He glanced back down at the blank paper before him, and raised the pen again.
“I would be careful, if I were you”, a serious voice said behind him.
“Gaaah!”, Karl jumped up from his seat, and whirled around. His brother was leaning against one of the racks, staring intently. “Paul, you creep! What are you doing down here?”
“Mom told me to come by and drive you home. She’s making dinner tonight for some friends of hers, and wants us to be on time. But I was also interested in what you were doing just now. You’ve been a little more distracted than usual.”
“I … yes. I don’t know. Classes have been sucking lately. And you know how I get when I start reading”, Karl said, laughing nervously.
“But I have yet to see how you get when you *write*”, Paul said, arching his eyebrow. “There is a lot to it, you know. To doing it right.”
“A lot to writing? For scribbling something on some paper?”, Karl asked incredulously.
“For creating”, Paul said, with unusual emphasis. “It’s not something to be done for the wrong reasons. It’s something that comes from who you are, and it changes you too. Creativity, Craft, Art, the Divine Spark”, he continued, gesturing expressively.
“Err …”, Karl frowned. His brother, being metaphysical? Metaphorical? The uber-nerd, the hardcore geek refugee from teh interwebs? “You are usually a creepy dork, but not in *this* way.”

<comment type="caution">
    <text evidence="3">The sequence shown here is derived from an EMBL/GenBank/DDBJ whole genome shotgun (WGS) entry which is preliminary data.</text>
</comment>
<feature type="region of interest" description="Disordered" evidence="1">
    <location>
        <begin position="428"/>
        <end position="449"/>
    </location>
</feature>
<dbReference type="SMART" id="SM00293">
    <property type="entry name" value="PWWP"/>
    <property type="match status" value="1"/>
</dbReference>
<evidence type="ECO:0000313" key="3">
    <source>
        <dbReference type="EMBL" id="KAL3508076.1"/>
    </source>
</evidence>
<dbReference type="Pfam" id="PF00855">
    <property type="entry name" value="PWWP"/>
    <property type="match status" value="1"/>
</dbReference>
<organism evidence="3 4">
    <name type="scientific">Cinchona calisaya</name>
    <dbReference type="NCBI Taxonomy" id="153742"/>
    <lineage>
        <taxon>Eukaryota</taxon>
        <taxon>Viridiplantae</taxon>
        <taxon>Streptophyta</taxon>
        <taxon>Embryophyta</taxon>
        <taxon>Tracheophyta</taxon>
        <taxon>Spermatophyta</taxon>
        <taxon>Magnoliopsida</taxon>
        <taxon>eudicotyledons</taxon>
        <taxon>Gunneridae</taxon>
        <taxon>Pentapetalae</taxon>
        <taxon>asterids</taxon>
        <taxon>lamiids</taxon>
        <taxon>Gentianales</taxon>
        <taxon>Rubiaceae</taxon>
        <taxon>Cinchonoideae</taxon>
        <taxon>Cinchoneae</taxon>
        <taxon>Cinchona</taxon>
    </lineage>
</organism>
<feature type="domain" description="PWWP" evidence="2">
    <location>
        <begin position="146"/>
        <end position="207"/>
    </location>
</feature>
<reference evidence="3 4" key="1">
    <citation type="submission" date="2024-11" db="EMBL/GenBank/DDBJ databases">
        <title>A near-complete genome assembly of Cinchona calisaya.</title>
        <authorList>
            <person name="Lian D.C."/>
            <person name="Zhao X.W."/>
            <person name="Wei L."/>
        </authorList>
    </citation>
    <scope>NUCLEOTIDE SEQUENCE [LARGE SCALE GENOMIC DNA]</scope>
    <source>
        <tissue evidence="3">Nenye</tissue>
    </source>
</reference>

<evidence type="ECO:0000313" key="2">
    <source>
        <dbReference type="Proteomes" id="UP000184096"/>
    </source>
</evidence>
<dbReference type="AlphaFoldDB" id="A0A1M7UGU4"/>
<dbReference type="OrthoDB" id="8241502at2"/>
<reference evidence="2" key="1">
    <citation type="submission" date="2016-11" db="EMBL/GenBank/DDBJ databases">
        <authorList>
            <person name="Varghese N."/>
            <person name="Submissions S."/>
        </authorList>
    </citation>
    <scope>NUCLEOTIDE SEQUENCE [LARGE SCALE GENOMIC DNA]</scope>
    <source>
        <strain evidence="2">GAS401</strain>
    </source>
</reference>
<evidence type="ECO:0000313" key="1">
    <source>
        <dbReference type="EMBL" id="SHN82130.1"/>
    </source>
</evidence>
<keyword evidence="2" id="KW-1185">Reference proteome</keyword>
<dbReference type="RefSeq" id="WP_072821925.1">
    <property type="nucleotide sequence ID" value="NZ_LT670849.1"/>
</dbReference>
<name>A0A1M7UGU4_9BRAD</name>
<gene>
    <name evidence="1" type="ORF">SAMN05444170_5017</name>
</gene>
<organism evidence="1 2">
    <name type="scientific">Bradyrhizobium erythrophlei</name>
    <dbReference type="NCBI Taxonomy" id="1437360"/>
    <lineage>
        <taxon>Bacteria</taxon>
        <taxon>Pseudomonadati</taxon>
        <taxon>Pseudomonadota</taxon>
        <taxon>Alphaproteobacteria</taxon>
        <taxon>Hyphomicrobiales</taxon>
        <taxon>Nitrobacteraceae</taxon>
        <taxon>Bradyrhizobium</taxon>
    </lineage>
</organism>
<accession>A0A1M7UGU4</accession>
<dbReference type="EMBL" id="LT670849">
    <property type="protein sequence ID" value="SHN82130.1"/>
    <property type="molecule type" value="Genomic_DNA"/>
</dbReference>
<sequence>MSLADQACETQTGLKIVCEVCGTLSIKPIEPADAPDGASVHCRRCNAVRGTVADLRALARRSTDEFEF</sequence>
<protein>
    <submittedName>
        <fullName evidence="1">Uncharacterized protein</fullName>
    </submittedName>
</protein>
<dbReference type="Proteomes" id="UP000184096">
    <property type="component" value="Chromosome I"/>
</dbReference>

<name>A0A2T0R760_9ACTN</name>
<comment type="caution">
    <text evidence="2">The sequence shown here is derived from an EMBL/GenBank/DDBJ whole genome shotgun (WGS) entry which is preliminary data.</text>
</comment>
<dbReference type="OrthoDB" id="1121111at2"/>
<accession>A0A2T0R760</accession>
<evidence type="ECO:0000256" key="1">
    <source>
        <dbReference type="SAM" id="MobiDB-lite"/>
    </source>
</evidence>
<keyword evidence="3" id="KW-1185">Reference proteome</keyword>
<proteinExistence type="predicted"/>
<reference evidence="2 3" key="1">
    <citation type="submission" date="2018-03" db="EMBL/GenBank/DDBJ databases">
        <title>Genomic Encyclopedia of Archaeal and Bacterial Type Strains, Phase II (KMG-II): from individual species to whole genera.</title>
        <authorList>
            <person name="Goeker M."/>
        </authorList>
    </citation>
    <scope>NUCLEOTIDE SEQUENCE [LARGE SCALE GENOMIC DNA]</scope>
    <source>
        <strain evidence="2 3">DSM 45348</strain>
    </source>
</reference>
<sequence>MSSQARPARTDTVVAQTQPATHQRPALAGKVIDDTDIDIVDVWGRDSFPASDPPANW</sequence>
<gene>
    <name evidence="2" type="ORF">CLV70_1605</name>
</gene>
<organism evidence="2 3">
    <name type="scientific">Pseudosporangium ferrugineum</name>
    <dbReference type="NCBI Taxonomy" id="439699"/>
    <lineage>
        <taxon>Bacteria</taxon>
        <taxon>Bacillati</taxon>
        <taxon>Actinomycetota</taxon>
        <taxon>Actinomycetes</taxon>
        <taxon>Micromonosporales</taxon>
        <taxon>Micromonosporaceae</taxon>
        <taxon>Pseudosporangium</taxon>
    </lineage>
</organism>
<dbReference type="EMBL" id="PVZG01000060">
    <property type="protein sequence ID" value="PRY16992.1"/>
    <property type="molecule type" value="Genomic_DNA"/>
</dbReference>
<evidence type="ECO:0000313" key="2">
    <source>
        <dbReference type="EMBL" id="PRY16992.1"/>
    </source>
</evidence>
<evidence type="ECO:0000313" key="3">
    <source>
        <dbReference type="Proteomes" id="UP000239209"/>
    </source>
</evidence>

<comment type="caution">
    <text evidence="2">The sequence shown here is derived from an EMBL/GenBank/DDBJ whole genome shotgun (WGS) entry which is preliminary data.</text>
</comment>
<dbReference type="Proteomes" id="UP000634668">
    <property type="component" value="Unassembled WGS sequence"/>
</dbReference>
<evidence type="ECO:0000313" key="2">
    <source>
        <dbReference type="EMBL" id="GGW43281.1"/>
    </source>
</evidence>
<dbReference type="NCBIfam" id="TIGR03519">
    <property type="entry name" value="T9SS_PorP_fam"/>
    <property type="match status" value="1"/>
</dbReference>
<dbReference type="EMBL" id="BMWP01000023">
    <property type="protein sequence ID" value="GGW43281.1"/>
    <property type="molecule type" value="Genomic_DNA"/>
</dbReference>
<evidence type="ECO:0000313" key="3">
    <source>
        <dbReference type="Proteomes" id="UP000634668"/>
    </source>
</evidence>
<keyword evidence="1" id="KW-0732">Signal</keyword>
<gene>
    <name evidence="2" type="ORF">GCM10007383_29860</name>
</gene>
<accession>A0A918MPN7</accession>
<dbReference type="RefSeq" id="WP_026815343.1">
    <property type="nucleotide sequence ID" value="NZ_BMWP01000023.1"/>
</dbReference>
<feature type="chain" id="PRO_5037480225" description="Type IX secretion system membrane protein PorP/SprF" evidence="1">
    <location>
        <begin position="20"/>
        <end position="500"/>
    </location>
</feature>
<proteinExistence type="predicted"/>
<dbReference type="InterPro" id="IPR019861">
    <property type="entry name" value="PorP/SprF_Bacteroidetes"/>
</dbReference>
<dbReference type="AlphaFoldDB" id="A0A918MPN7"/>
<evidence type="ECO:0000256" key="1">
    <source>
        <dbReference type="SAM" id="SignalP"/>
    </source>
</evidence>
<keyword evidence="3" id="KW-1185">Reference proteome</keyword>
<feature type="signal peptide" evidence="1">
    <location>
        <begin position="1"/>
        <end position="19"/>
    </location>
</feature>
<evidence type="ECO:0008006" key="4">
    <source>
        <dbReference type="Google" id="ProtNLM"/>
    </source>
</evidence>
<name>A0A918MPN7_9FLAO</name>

Paul frowned, and gazed at the ceiling for a bit. “Well … um … did you … did you notice anything … strange?”
“No”, Karl said, snorting. “Nothing stranger than Rochenberg public school’s essential reading list, though I suppose that qualifies as an abomination.”
“I just wanted to … er … make sure you weren’t writing some sappy Mary Sue fanfiction, drowning your highschool sorrows in the darkest basement you could find”, he said, looking at his watch.
“As opposed to shunning the light of day in your nerd-cave staring at a screen?”, Karl retorted sarcastically. “And why is it your business. And who is this Mary Sue?”, Karl asked. He had a sneaking suspicion that if Mrs. Grover were aware of her work, she’d end up on the reading list of doom.
“Pray the inevitable day you find out is late in coming”, Paul said mysteriously. “Anyway”, he said, “there are too many worlds here, bound in every page. Too many twisty passages through which to lose you, all alike, and we are out of time.”
The way it was phrased brought that surreal mood back to Karl in full force, and he stared with slightly incredulous appraisal at his brother. “Is it like that for you? With your programming, and your computers? And the hacker nerds on the other end of the modem?”
Paul glanced back. “Yes.”
“We are a family of obsessives, aren’t we”, Karl said, laughing.
“Something like that”, his brother said. “The parking lot is two floors up, and the stairs are this way”, he called back, motioning. “In case you forgot the way out …”
Copyright MadRocketSci, http://www.amssolarempire.com 2012